However, the novel is strongly inspired by one strange, actual event.  In the 1840s, a church from Vang in Norway was moved to Germany and re-erected—not exactly like the original, but close—in the 1840s. (It is still there, but in today’s Poland. It is now called Wang Kirche and is open for services.) 

Another main element is an old oral legend from home, which perhaps began around 1600, about the origins of the church bells in our stave church. Such legends are usually short and “closed” stories, but I wanted to expand it to a modern novel format. I did not want it to be “historical” in the sense that the characters come close to big events of world history but that the people feel the waves of big European events and the changes coming from the world outside. Thus, it is an extension of an old Norwegian storytelling tradition, but, first and foremost, I wanted it also to be an honest good read about the dreams and desires and sufferings of young people some 140 years ago—in a story grand enough for a trilogy.

CFM: Why did you decide to give one of the characters, Klara Mytting, your surname? You dedicated the book to your mother. Was her name Klara? 

LM: No, Klara Mytting never lived, but she is inspired by a story that my grandmother told me. Klara is perhaps the character that gets the most horrifying fate in the novel. She freezes to death during a sermon in the old church, and, when they are to bury her, the ground is frozen, so the funeral is postponed until spring. Just to heighten the drama and fulfill the somewhat crazy, tragicomic potential of that event, I gave her my own surname to add curiosity and an eerie feeling whether it happened or not.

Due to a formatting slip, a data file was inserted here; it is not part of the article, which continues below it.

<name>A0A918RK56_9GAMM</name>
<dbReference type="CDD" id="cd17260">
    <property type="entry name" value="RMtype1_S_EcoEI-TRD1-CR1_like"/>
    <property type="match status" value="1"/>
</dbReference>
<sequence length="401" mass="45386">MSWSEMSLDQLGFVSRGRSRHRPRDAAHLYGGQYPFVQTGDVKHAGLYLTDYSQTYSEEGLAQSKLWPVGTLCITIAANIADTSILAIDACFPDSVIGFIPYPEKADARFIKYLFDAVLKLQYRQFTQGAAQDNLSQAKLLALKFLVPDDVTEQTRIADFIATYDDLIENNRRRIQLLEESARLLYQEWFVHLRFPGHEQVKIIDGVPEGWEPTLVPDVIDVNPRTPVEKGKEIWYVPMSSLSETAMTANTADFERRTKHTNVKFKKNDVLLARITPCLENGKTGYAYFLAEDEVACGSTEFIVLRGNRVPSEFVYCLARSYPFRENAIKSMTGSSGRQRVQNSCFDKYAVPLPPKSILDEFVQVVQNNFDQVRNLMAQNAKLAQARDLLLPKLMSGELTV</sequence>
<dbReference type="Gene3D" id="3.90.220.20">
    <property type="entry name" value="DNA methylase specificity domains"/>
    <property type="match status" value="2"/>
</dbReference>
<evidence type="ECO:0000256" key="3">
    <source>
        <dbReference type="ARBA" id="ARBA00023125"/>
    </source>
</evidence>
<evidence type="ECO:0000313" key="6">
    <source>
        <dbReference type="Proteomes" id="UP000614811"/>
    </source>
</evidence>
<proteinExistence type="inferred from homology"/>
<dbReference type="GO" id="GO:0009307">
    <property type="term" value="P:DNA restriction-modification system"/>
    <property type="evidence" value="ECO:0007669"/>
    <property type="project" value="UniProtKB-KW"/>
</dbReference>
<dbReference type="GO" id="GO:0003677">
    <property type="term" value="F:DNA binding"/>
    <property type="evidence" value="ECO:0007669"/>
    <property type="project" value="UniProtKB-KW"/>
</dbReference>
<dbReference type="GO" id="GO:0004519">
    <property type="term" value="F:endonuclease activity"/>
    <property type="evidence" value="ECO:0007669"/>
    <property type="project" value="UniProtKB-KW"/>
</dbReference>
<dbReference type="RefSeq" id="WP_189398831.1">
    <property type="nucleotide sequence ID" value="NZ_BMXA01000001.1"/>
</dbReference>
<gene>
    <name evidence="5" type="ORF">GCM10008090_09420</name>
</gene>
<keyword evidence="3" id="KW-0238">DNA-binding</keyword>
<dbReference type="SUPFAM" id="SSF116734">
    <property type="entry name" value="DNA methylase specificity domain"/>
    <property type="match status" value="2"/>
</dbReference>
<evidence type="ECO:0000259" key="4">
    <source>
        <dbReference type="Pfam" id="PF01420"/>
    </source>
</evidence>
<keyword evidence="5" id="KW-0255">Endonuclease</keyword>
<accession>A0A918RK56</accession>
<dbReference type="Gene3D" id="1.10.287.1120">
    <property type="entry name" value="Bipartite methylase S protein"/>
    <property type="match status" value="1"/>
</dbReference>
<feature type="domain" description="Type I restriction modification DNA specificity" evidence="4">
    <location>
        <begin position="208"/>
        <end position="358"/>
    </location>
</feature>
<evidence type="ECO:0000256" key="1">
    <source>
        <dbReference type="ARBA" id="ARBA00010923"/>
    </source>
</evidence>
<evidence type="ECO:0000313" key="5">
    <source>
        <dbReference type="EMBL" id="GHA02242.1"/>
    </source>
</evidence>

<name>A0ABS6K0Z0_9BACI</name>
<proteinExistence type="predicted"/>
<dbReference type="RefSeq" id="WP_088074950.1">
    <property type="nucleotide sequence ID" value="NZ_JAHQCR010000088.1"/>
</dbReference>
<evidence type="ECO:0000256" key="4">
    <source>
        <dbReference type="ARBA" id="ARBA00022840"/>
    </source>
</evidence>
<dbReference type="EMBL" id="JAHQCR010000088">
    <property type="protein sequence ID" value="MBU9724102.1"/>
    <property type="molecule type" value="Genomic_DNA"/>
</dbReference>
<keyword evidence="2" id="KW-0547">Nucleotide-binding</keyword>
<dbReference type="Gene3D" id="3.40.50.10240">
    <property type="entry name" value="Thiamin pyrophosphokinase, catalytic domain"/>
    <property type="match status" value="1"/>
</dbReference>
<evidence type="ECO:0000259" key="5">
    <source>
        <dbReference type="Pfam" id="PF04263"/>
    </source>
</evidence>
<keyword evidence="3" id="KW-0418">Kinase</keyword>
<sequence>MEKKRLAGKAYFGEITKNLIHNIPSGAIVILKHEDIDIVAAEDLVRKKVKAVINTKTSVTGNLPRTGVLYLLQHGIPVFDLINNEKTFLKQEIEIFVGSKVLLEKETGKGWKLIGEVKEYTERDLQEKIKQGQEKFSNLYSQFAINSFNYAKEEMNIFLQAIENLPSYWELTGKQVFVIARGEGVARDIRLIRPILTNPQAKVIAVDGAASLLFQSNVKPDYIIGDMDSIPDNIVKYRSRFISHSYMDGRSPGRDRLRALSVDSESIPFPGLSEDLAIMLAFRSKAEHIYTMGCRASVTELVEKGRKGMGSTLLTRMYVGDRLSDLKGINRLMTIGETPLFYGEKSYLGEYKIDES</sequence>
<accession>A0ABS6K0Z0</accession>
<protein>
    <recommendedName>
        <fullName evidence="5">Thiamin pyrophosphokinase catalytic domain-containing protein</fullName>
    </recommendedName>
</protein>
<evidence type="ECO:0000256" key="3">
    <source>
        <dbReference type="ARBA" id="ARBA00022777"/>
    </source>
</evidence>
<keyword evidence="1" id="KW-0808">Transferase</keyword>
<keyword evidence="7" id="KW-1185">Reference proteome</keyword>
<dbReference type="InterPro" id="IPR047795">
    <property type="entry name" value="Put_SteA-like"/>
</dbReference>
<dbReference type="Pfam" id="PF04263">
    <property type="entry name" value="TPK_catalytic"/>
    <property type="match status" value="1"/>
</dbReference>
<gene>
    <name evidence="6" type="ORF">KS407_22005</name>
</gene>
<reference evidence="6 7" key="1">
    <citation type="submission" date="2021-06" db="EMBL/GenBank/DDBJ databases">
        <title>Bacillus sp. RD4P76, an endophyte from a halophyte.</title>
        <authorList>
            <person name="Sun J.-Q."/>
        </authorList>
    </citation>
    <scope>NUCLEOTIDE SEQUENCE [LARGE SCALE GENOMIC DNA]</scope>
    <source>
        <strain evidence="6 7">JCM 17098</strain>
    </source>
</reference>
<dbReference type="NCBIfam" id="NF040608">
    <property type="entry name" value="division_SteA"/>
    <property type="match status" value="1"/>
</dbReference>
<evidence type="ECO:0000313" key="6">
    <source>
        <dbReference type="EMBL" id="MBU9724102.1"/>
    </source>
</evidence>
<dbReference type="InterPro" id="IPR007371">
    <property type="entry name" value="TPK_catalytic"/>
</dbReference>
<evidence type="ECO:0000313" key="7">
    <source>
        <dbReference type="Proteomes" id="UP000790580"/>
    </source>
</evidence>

Another reason is that, throughout the book, I use actual surnames and farm names from my home village to add authenticity, and I wanted to share the burden by using our own surname for the strangest character of them all. If not, I would have been beaten up at the next local party, I guess!

CFM: Could you give us a hint of what your readers can expect in Book Two of the trilogy? I realize that you must be careful not to give away any of the important plot lines in Book One. 

LM: Book Two will start some 20 years later, and we meet the next generation of the family as well as a character that will be important throughout the trilogy. (Yes, he will grow very old.) The village sees modern times coming—the telephone, the railroad, airplanes, and mechanical farming equipment. Still, this book tells the story of perhaps even harder struggles—of homesteading and women’s liberation. 

Also, the quest to understand an age-old mystery outlined in Book One continues. It will read as a single novel like Book One, but there are elements whose full consequences cannot surface before Book Three, when we meet the third generation of the family. It will be a bit of a wait for readers, but that sense of revisiting the place when you finally get to the next volume has a quality of its own, and such grand circles of events can only be achieved in a trilogy or in a similar large format.

CFM: Thank you very much for agreeing to this interview and for your very interesting and informative answers.

This article originally appeared in the July 9, 2021, issue of The Norwegian American. To subscribe, visit SUBSCRIBE or call us at (206) 784-4617.

Christine Foster Meloni

Christine Foster Meloni is professor emerita at George Washington University in Washington, D.C. She has degrees in Italian literature, linguistics, and philosophy of education, and a doctorate in international education.